The first lighthouse at St Bees began its life in 1718 on land bought by Trinity House. It was constructed by Thomas Lutwidge, who paid a lease of £20 per year for the site. It stood 9 metres tall and was 5 metres in diameter topped with a large metal grate on which the lighthouse keeper would burn coal. To make money Lutwidge levied charges of 3½ pence per tonne of cargo carried by vessels to nearby ports. In 1822 it was the last coal-powered lighthouse in Britain, when it was destroyed by a fire.
The current 17 metre tower was built during 1865-66 and is topped by a lantern that was originally intended for Europa Point in Gibraltar.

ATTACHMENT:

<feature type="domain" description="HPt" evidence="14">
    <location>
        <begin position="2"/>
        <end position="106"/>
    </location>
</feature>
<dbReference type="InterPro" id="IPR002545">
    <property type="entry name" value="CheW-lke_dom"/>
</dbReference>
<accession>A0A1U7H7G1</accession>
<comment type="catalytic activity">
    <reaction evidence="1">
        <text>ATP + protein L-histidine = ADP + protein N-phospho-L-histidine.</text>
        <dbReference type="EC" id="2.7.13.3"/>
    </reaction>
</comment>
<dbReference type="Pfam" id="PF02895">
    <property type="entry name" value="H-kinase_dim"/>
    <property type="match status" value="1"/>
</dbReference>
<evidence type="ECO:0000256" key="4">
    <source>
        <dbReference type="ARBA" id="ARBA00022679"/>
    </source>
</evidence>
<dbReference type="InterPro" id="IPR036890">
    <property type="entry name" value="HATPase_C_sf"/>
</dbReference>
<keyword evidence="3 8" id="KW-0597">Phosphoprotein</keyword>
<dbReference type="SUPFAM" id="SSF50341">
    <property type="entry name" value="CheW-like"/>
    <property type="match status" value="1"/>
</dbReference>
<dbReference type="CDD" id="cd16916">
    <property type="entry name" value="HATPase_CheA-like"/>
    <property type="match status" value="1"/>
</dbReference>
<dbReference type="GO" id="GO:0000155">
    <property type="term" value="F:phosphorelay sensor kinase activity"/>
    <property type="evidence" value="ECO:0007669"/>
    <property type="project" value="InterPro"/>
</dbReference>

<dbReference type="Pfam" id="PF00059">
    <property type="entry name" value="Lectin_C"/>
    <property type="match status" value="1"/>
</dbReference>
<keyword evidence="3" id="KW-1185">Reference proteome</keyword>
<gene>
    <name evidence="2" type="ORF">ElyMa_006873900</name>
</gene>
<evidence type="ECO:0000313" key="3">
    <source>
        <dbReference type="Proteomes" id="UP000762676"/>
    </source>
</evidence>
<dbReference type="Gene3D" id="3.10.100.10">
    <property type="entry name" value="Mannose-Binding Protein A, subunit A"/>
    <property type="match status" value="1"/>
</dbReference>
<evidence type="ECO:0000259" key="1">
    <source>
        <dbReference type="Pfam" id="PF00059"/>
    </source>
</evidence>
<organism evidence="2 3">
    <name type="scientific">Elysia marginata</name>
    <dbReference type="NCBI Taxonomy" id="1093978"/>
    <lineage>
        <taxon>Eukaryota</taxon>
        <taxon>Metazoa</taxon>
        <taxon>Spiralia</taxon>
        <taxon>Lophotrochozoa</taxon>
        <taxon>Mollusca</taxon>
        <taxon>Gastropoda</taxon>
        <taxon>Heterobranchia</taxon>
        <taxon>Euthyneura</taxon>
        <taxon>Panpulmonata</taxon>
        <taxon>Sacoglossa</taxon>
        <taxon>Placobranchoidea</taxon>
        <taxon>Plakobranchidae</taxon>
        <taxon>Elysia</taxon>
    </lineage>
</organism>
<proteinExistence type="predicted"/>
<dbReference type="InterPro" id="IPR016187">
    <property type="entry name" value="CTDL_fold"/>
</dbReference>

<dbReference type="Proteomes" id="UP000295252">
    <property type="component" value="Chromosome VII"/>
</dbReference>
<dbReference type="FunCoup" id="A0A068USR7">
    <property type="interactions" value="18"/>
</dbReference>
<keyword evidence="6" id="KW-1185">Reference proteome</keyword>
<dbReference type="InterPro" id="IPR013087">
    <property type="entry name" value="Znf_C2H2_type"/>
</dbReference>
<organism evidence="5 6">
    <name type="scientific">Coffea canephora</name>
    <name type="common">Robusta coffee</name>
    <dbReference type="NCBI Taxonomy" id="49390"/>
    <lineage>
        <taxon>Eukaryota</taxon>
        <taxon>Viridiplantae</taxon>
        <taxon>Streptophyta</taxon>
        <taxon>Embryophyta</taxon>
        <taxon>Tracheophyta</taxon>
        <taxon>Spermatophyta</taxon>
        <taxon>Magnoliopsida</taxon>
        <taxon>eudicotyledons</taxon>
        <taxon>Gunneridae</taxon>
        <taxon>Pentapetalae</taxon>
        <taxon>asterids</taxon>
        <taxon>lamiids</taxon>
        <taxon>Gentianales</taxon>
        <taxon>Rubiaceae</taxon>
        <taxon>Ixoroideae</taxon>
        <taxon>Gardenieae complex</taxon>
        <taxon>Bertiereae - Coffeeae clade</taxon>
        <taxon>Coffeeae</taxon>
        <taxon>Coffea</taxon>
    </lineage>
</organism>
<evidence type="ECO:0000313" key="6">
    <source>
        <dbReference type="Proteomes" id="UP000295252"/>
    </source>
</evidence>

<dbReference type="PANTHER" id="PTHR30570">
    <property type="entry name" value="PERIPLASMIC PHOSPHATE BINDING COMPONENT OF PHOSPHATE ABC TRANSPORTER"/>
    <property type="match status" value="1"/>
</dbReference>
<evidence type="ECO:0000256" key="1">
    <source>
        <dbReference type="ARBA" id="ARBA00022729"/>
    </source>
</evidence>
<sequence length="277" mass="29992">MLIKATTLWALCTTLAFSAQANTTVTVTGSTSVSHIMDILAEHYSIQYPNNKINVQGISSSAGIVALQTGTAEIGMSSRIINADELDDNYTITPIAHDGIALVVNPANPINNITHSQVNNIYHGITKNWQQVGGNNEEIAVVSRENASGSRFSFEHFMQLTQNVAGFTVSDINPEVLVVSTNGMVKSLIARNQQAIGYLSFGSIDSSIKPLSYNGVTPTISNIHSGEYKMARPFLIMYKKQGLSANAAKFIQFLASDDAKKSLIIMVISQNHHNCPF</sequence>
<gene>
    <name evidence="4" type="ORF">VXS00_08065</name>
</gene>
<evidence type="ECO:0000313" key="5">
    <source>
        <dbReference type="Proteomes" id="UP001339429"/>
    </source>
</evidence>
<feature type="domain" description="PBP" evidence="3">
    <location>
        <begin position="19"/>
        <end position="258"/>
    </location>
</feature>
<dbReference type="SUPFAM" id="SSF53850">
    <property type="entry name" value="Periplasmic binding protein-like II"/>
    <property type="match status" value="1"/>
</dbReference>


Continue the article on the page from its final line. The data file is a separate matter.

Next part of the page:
In 1987 the light was fully electrified, with a beam that can be seen 33 km away and at this time it was also de-manned and automated. In 1999 the light was further modernised, after which it was monitored from the Trinity House Planning Centre in Harwich. It flashes twice every 20 seconds. The fog signal has been discontinued; it used to sound two blasts every 45 seconds.
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